Countries With Yellow Fever- Viral Infection
Yellow fever is a viral infection most common infector is the mosquito
Yellow fever is a viral infection that is passed to humans by day time biting Aedes mosquitoes. It is called this because one of the symptoms is jaundice, which can make the skin and whites of the eyes appear yellow. In the past it was an important tropical disease and epidemics decimated armies and had a huge impact on American ports like countries with yellow fever Philadelphia, New Orleans and Memphis. Some people call it 'American Plague'.
Yellow fever is what is called an acute viral hemorrhagic disease. The host that is the most common infector is the mosquito, as the other only known host are primates--and we hope not many people are suffering monkey bites in this day and age. The aforementioned symptoms are just the tip of the iceberg as once the disease passes this stage the real problems begin to occur. These changes can be avoided by a yellow fever vaccination.
Yellow fever is a serious disease caused by a virus and prevalent in many Caribbean, African, South and Central American countries. The "yellow" in the name refers to the jaundice-like symptoms that affect some sufferers. Symptoms include fever and flu-like illnesses, jaundice, vomiting blood, liver, kidney, respiratory and other organ failure that can easily lead to death. Yellow fever has been the source of numerous devastating epidemics resulting in catastrophic causalities. One such deadly outbreak happened in 1802 when the disease struck French soldiers during the Haitian Revolution.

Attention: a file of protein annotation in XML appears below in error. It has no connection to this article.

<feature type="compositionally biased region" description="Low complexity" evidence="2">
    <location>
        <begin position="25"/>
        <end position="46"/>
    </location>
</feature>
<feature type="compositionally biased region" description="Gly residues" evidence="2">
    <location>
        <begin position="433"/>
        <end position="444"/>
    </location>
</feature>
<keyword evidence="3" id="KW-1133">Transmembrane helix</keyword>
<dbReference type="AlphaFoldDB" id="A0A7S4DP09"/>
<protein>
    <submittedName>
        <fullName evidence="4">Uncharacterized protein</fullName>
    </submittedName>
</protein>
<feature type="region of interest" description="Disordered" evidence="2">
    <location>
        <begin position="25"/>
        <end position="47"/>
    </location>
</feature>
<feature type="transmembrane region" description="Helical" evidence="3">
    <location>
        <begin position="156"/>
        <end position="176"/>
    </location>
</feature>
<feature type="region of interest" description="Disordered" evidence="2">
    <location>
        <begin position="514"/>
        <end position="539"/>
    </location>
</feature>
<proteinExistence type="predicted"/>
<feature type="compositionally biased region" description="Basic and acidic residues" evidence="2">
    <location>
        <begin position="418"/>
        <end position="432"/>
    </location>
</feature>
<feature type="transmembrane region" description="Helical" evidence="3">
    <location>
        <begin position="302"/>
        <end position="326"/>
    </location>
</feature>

Infected individuals suffer fever, chills, headache, muscle aches, nausea and fatigue. This disease gets its name as some people with severe infections develop jaundice, when their eyes and skin turn yellow. All of these symptoms are non-specific, meaning that they can occur in many other diseases also. Many people with this disease may have only a mild illness that can be mistaken for a simple 'flu'. Some people may have no symptoms at all. This disease can progress to a severe illness with life threatening complications. After a person recovers, they are generally immune to the disease.
Yellow fever vaccine is administered for two reasons. The first, and most obvious, is to protect travelers from the infection. Secondly, many countries require travelers to be vaccinated, not for the travelers' health, but to protect their citizens in case you are infected. This requirement is generally enforced if you are traveling from a yellow fever region and are entering a new country. Those who are unvaccinated or have no proof of vaccination can expect to be turned away at the border. While being denied entry on arrival may generate some excitement, this is not our idea of adventure travel!
Travel doctors follow yellow fever disease trends worldwide and can advise you whether a YF vaccination is necessary. Remember, YF vaccine can only be given by a medical professional who has been certified to administer this injection. You will receive an official stamped paper documenting proof of vaccination. Immunity after YF vaccination lasts 10 years. Since the vaccine contains live virus, there are some individuals who should not receive it. Your travel medicine physician will discuss this with you. Ideally, YF vaccine should be administered at least 10 days before arrival to a yellow fever region.
Yellow fever vaccine, a safe and effective live virus vaccine, is administered to millions of people today. This does not make healthy people sick because the virus has been altered so that it cannot cause disease. Side effects are rare.
Yellow fever can be prevented by vaccination. Travelers ought to also take precautions against mosquito bites when in areas with yellow fever transmission.Travelers ought to get vaccinated for yellow fever before visiting areas where the disease occurs. In the U.S, the vaccine is given solely at selected yellow fever vaccination centers.